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Caye Caulker Local Diving
The Caye Caulker Marine Reserve is a newly protected area. Dive sites such as Raggedy Anne and Tunnels have been some of divers favorites sites . The dive occurs in between and across coral canyons to a maximum depth of 70ft/ 21m. You spend the surface interval at Caye Caulker’s Shark and Ray alley where you can swim with Nurse Sharks and Southern Sting Rays. Divers will enjoy the shallow dives and get to see a good variety of sea life and coral.
San Pedro Local Diving
Start your day with a two or three tank local dive! Conveniently The Barrier Reef is just about 5-10 minutes away from the San Pedro dive center. Explore spur and groove canyons which go from east to west along the second largest barrier reef in the world! Once you've checked in our experienced dive masters will help you set up your gear and provide a briefing of the dive site. Dive sites are chosen by your dive master on the day depending on weather conditions and if you’ve been to a particular dive site before (we avoid taking you to the same dive sites unless requested). Some of the most common creatures you’ll see include nurse sharks, turtles, rays, eels, groupers, snappers and occasionally, dolphins!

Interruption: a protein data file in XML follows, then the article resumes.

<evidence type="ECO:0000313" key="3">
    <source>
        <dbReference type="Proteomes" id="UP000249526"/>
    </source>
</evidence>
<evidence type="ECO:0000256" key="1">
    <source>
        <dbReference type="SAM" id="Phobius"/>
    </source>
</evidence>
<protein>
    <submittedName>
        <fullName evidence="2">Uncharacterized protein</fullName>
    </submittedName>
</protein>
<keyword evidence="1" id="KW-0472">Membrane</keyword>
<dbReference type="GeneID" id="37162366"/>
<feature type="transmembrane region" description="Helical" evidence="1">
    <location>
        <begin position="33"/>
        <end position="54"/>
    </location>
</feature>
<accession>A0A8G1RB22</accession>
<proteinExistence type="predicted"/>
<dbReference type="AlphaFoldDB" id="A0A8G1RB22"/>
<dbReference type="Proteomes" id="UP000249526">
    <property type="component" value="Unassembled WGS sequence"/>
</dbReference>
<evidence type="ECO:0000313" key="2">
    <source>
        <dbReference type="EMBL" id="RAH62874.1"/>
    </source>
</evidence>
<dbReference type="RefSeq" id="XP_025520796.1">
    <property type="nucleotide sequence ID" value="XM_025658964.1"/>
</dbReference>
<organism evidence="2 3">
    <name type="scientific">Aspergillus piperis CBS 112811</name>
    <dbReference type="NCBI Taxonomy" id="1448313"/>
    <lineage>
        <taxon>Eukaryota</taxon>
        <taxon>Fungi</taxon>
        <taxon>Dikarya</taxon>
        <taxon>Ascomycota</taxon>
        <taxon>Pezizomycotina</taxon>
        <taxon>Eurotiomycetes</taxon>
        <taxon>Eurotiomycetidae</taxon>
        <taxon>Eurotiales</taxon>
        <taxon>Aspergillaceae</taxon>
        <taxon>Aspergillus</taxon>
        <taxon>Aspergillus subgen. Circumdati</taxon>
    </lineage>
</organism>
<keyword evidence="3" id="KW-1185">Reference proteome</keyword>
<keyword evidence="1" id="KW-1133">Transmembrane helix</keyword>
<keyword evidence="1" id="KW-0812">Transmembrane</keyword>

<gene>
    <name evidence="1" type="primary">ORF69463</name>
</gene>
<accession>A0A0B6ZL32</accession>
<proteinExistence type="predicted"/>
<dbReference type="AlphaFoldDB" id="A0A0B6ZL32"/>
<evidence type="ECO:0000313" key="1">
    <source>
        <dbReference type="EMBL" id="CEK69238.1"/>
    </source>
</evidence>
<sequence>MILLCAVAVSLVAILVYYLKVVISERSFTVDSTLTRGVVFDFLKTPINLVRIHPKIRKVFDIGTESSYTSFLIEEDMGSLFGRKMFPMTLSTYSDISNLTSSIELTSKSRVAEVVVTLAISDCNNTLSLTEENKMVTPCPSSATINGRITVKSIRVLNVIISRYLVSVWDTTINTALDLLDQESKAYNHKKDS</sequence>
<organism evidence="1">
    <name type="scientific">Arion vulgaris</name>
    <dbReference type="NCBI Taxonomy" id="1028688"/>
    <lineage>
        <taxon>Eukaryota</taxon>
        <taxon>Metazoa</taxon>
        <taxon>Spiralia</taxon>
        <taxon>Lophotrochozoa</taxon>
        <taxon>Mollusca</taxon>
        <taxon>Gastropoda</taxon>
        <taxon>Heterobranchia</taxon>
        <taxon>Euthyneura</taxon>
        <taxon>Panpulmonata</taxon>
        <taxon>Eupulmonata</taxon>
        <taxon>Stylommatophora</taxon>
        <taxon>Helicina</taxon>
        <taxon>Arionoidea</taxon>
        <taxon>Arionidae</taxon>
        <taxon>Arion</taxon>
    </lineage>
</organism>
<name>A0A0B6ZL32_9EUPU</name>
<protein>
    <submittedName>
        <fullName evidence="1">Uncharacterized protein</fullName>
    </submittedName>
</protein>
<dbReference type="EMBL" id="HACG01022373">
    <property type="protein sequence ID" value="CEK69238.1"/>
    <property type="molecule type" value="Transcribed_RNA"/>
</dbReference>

Dive Profiles are multi level dives which vary based on the dive site typically ranging from 40-80 feet.
Turneffe makes the scuba diving an adventure like no other dive destination in the Caribbean. One of just three coral atolls located off the coast of Belize, Turneffe Atoll is one of the most beautiful natural locations in the country and a diverse marine habitat home to more than 500 species of fish, 65 species of corals, and hundreds of species of sea birds, mammals, and invertebrates. The atoll is a protected marine area consisting of more than 150 mangrove islands as well as larger cayes (islands) that have a forest or savanna landscape. The shallow waters and huge areas of seagrasses make the atoll a popular spawning aggregation site for fish and amphibious species. Turneffe Atoll is the name for an area measuring more than 300 square miles that encompasses dozens of tiny islands known as the Turneffe Islands. The unique marine environment play a critical role in the health of the used by lobster, conch, crocodiles, fish, and turtle species as a nesting and breeding site.